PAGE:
"We've never had anything like this," Scott Gooden, one of the officials in the tournament, told the Akron Beacon Journal at the time. "This is a great thing for Akron that LeBron is putting on, and it's a lot of good publicity that we need."
I was only in my first few years out of college, working at my first job in journalism. But I knew then, as I know now, that James had cemented his connection to the people of Akron that night. Particularly those who grew up Black and poor and traumatized like he did.
People who had been long ignored or betrayed by government and its systems walked away believing — if only for a moment — that they were important, had value, and were worthy of attention and investment.
But one-off events don't bring about permanent change, as evidenced by the current condition of that west Akron basketball court and the surrounding neighborhood. That's why I call this the beginning — not only of what the LeBron James Family Foundation has become, but what it is becoming.
The foundation's executive director, Michele Campbell, explained it to me this way:
"The 'I Promise' movement was born after a lot of soul-searching and talking after that first year working in Miami and him coming home," she said of James. "He was like, 'We need to do more. We're doing nice one-and-done events. But are we really moving a community? Are we really making a difference?'"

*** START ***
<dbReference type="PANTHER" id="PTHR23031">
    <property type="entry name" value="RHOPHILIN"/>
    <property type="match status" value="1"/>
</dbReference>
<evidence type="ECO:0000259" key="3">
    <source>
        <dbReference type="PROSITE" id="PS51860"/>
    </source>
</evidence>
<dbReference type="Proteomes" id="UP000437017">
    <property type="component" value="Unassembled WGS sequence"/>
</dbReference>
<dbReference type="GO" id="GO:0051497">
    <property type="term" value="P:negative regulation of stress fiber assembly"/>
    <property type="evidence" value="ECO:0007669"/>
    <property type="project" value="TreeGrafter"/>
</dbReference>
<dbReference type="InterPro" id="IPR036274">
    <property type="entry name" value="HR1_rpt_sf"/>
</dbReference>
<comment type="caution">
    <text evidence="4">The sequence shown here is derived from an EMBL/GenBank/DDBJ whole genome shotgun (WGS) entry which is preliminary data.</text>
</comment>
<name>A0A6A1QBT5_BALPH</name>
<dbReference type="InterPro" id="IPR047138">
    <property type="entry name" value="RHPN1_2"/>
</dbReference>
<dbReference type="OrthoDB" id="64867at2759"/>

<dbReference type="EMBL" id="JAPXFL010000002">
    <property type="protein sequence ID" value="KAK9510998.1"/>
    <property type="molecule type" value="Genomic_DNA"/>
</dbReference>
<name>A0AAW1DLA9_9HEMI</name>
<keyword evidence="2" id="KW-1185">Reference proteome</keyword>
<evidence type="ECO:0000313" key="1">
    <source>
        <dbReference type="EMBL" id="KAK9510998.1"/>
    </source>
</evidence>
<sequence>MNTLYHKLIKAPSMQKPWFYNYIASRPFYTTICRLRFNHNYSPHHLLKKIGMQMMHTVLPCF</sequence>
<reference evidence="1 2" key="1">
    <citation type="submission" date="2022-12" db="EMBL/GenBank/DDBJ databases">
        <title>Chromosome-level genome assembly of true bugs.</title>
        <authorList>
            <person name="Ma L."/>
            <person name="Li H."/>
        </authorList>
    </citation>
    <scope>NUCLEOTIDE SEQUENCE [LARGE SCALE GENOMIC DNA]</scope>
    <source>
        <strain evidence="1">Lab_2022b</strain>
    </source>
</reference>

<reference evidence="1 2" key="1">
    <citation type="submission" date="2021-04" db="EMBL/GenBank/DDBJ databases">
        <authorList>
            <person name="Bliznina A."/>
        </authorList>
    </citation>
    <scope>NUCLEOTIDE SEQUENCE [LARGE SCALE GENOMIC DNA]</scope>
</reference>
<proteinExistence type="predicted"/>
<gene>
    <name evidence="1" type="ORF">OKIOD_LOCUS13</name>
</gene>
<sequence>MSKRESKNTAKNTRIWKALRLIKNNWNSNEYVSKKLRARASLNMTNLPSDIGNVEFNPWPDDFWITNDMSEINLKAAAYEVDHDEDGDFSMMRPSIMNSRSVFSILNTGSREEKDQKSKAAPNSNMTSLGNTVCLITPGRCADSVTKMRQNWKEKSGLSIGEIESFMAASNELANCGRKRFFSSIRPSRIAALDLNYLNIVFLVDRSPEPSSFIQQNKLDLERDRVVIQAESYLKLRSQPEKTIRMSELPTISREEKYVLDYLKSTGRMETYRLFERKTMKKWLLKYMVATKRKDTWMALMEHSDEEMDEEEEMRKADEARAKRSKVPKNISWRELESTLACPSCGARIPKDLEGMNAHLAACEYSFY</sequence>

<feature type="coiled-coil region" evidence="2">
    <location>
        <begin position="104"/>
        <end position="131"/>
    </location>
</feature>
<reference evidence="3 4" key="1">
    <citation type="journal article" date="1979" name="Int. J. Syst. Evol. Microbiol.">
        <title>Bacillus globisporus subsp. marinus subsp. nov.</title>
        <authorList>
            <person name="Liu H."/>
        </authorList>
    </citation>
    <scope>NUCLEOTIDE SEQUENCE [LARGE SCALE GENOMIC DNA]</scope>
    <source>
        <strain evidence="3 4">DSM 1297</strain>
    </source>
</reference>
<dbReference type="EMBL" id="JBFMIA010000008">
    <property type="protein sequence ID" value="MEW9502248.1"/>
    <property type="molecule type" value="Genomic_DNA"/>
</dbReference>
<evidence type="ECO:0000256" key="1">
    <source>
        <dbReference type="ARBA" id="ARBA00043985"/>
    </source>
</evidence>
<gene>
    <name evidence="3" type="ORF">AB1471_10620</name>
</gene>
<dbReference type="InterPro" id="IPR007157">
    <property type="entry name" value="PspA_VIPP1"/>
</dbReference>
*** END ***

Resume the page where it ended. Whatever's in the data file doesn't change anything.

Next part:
Most people know about his I Promise School, and the great success it has had in improving high school graduation rates and sending kids to college.
Most people don't know about how his foundation has inserted itself into local government or how, at James' direction, it is slowly pulling and transforming Akron's bureaucracy to operate in the "I Promise" way.
"We feel that we're modeling the way a community should operate," Campbell explained, "and challenging — in very positive ways — how we change certain systems."
Now before I go on, I'm sure some of you are wondering: Aren't Cleveland and Akron basically the same place? The answer is — ahem — hell no. The cities are the seats of two different counties, and are about as different as Palmdale and Pasadena.